I understand there are situations where lead can cause health issues however I see this is a bureaucratic nightmare firstly for the certification, and then the compliance and enforcement. Thanks for the information.
How the New 2010 Renovation, Repair and Painting Rule Can Affect Bizniks
Biznik contractors and home based entrepreneurs wanting to remodel need to be aware of this new Federal law going into effect April 22, 2010.
Beginning April 22, 2010, the world of renovation, remodeling and repair is going to experience a major overhaul at the Federal level. It might even be safe to say these changes will affect virtually every contractor, craftsman, designer, business and homeowner in the United States that will either perform work that disturbs lead based paint and products containing lead currently in homes, childcare facilities and schools built before 1978. Or will have the work done for them. And there is a very likely possibility that these rules will be changed to include commercial spaces as well in the near future and possibly before the April 22nd deadline. Which for some at home entrepreneurs, homeowners or storefronts that are considering remodeling at some time this will be important information for you to factor in your remodeling financial planning.
It is estimated that in homes built before 1940, 87% of the US homes contain lead. 69% in homes built between 1940-1960 and 24% in homes built between 1960-1978 when lead in paint was banned for manufacture in residential applications (EPA Pamphlet # 740-F-08-002). However it didn’t stop the sale of lead paint that had been warehoused and sold after 1978 and apparently it is still available in some limited commercial applications like painting bridges and major infrastructure like that.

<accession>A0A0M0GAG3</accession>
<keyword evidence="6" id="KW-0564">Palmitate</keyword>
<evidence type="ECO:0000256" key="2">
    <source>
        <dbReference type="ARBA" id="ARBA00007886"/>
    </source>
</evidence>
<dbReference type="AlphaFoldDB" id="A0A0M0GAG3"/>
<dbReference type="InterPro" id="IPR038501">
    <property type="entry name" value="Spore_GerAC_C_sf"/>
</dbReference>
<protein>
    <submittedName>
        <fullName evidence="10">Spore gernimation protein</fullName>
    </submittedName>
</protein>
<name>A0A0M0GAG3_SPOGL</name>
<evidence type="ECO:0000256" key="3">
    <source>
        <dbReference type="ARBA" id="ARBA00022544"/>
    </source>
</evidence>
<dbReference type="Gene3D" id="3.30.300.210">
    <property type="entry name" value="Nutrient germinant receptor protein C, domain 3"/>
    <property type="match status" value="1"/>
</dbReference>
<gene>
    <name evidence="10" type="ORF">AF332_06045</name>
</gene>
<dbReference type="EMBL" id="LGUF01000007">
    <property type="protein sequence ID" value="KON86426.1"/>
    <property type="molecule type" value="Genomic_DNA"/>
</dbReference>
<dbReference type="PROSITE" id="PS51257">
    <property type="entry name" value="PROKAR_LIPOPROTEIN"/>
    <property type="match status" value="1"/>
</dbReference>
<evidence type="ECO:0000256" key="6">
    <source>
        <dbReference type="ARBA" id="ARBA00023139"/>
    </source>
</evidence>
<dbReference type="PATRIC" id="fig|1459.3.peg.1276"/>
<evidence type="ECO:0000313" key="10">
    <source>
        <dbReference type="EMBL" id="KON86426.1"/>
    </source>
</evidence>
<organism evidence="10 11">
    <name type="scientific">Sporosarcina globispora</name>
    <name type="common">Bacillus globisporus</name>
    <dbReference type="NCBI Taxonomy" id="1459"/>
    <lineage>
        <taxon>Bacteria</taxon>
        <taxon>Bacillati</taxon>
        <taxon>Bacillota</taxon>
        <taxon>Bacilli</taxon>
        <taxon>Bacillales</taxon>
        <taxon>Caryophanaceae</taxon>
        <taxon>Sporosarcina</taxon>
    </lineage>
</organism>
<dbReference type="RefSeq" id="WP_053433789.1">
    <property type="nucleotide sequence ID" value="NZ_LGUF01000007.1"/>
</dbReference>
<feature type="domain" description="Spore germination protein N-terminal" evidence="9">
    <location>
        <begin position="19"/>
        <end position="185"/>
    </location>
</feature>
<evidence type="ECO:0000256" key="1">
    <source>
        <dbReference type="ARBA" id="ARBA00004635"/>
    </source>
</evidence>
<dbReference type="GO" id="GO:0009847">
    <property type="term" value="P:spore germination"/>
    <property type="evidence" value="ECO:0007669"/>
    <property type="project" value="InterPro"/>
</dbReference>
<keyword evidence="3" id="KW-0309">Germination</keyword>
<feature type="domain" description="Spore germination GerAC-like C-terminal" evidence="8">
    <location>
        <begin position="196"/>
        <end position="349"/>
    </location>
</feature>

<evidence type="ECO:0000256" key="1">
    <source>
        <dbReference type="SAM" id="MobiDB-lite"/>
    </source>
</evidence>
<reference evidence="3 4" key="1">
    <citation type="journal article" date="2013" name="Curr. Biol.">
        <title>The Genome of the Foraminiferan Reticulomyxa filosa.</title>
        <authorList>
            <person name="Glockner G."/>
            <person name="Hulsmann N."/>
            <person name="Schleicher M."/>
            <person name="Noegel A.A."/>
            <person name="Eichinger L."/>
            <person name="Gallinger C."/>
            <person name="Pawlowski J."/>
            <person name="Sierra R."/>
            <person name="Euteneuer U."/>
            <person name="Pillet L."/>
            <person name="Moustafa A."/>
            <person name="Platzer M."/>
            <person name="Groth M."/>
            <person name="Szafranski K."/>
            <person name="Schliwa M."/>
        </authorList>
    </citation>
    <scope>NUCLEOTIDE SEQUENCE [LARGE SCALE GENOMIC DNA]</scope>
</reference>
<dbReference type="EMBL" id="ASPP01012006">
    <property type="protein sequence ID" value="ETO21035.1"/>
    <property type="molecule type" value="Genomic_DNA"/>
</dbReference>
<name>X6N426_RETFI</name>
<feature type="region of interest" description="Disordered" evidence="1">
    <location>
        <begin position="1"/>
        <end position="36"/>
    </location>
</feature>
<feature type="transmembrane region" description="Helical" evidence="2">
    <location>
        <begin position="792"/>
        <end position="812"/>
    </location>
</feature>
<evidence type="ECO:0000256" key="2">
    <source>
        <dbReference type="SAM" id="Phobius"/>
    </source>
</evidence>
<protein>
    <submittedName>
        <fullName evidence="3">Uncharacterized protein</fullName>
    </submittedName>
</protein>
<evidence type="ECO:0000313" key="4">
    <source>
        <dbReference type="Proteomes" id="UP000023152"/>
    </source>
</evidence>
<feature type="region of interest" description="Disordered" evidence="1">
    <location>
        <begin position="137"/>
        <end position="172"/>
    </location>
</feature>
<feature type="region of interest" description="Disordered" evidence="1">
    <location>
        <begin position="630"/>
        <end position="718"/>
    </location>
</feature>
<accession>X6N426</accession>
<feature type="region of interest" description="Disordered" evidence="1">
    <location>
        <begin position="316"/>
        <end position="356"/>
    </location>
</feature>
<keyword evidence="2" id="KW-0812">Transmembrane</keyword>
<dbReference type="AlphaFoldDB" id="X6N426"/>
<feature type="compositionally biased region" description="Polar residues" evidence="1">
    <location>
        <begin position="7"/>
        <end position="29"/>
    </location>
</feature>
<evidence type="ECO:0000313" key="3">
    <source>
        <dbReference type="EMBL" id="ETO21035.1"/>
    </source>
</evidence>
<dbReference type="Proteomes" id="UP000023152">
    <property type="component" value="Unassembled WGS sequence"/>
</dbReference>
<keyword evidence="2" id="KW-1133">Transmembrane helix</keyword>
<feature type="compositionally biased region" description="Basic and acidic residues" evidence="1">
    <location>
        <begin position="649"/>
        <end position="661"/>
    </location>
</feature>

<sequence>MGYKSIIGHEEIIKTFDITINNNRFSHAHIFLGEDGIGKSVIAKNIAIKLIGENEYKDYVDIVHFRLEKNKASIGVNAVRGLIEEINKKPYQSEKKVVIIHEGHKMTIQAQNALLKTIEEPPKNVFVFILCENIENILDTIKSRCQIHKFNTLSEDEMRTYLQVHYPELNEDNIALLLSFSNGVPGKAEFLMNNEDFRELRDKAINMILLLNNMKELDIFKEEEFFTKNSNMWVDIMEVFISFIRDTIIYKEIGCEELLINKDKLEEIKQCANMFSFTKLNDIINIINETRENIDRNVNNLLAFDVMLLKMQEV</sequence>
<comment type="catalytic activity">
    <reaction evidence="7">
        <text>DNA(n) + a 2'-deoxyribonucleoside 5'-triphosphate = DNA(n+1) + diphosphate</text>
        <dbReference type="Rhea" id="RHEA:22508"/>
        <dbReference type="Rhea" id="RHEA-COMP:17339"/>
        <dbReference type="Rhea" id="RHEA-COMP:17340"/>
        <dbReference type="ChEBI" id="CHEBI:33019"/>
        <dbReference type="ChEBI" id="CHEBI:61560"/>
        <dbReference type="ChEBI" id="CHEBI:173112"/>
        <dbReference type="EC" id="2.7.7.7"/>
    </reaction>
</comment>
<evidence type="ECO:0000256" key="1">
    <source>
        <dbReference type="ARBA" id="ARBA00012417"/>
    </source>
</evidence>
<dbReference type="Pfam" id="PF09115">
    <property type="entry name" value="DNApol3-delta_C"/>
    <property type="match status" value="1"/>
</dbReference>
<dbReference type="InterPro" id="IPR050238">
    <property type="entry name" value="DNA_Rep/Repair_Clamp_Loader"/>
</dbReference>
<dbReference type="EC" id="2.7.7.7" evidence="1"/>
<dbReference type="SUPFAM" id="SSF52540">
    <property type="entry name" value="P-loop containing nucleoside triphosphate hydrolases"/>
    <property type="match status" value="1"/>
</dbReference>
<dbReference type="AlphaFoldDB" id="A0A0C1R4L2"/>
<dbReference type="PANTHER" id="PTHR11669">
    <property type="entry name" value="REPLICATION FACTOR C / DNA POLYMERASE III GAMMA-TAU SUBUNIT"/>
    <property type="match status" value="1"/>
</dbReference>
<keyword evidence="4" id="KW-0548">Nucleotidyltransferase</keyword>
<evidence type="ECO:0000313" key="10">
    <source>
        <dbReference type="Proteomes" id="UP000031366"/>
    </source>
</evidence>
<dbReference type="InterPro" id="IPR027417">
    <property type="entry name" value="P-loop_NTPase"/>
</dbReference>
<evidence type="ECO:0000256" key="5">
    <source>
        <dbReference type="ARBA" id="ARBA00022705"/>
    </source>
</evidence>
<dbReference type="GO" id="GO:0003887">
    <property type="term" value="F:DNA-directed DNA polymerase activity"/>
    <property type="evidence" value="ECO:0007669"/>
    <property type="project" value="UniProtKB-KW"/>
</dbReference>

The problem is lead dust that comes from deteriorating lead based paints and lead contaminated soils that are introduced into the house by children and or adults working and or playing in a contaminated areas and unsuspectingly introducing it into the house and their lives or from renovation which can suspend the dust in the air and on surfaces to be breathed in or ingested.
How is that a problem you might ask? Well lead is particularly dangerous to children under the age of six. It can affect children’s developing brains and nervous systems causing reduced IQ, behavior problems, speech and learning disabilities. Even children who appear healthy can have dangerous levels of lead in their bodies. Adults manifest dangerous levels of high blood pressure and hypertension and can have sexual/fertility disorders, muscle or joint pain, digestive problems, memory and concentration problems. Lead is passed from the mother to the fetus and can cause miscarriages, premature births, brain damage and low birth weight. Lead exposure causes permanent damage and you can’t see it, can’t sweep it up and it travels. It’s nasty stuff.